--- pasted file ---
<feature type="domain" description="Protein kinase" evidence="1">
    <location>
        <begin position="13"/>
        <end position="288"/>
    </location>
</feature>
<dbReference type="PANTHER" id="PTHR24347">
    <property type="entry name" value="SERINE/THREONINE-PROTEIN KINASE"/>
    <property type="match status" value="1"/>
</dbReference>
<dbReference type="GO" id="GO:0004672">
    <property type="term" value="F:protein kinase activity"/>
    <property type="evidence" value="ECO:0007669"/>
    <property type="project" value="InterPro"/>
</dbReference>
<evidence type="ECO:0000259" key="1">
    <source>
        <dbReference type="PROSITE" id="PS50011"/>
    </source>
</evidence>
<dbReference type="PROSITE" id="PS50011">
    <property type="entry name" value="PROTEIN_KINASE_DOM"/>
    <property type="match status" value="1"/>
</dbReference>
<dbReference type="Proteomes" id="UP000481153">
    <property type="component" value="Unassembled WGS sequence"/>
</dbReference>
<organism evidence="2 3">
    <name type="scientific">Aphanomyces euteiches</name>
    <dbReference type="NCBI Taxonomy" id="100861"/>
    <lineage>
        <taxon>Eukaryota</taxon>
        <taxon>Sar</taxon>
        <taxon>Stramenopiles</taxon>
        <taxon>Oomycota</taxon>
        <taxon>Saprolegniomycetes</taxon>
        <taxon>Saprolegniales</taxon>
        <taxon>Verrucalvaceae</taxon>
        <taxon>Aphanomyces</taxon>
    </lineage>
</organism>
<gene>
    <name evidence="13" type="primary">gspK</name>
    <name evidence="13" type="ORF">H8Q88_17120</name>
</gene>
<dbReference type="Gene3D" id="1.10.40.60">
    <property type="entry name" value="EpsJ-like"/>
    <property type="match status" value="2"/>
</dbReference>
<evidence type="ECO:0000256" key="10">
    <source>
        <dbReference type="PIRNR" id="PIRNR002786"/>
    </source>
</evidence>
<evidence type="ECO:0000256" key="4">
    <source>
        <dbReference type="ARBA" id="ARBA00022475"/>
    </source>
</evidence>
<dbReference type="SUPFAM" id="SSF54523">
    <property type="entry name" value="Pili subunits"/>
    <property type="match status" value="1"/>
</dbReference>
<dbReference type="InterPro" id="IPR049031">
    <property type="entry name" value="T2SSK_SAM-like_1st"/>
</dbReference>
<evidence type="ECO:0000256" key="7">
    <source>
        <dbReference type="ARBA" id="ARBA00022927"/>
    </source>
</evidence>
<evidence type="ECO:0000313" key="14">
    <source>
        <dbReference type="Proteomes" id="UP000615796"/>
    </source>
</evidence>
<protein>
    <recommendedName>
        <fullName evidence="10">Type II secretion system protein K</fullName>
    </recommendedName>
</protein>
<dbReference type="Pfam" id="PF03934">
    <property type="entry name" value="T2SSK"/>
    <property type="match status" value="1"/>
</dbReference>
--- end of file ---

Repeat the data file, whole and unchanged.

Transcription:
<feature type="domain" description="Protein kinase" evidence="1">
    <location>
        <begin position="13"/>
        <end position="288"/>
    </location>
</feature>
<dbReference type="PANTHER" id="PTHR24347">
    <property type="entry name" value="SERINE/THREONINE-PROTEIN KINASE"/>
    <property type="match status" value="1"/>
</dbReference>
<dbReference type="GO" id="GO:0004672">
    <property type="term" value="F:protein kinase activity"/>
    <property type="evidence" value="ECO:0007669"/>
    <property type="project" value="InterPro"/>
</dbReference>
<evidence type="ECO:0000259" key="1">
    <source>
        <dbReference type="PROSITE" id="PS50011"/>
    </source>
</evidence>
<dbReference type="PROSITE" id="PS50011">
    <property type="entry name" value="PROTEIN_KINASE_DOM"/>
    <property type="match status" value="1"/>
</dbReference>
<dbReference type="Proteomes" id="UP000481153">
    <property type="component" value="Unassembled WGS sequence"/>
</dbReference>
<organism evidence="2 3">
    <name type="scientific">Aphanomyces euteiches</name>
    <dbReference type="NCBI Taxonomy" id="100861"/>
    <lineage>
        <taxon>Eukaryota</taxon>
        <taxon>Sar</taxon>
        <taxon>Stramenopiles</taxon>
        <taxon>Oomycota</taxon>
        <taxon>Saprolegniomycetes</taxon>
        <taxon>Saprolegniales</taxon>
        <taxon>Verrucalvaceae</taxon>
        <taxon>Aphanomyces</taxon>
    </lineage>
</organism>
<gene>
    <name evidence="13" type="primary">gspK</name>
    <name evidence="13" type="ORF">H8Q88_17120</name>
</gene>
<dbReference type="Gene3D" id="1.10.40.60">
    <property type="entry name" value="EpsJ-like"/>
    <property type="match status" value="2"/>
</dbReference>
<evidence type="ECO:0000256" key="10">
    <source>
        <dbReference type="PIRNR" id="PIRNR002786"/>
    </source>
</evidence>
<evidence type="ECO:0000256" key="4">
    <source>
        <dbReference type="ARBA" id="ARBA00022475"/>
    </source>
</evidence>
<dbReference type="SUPFAM" id="SSF54523">
    <property type="entry name" value="Pili subunits"/>
    <property type="match status" value="1"/>
</dbReference>
<dbReference type="InterPro" id="IPR049031">
    <property type="entry name" value="T2SSK_SAM-like_1st"/>
</dbReference>
<evidence type="ECO:0000256" key="7">
    <source>
        <dbReference type="ARBA" id="ARBA00022927"/>
    </source>
</evidence>
<evidence type="ECO:0000313" key="14">
    <source>
        <dbReference type="Proteomes" id="UP000615796"/>
    </source>
</evidence>
<protein>
    <recommendedName>
        <fullName evidence="10">Type II secretion system protein K</fullName>
    </recommendedName>
</protein>
<dbReference type="Pfam" id="PF03934">
    <property type="entry name" value="T2SSK"/>
    <property type="match status" value="1"/>
</dbReference>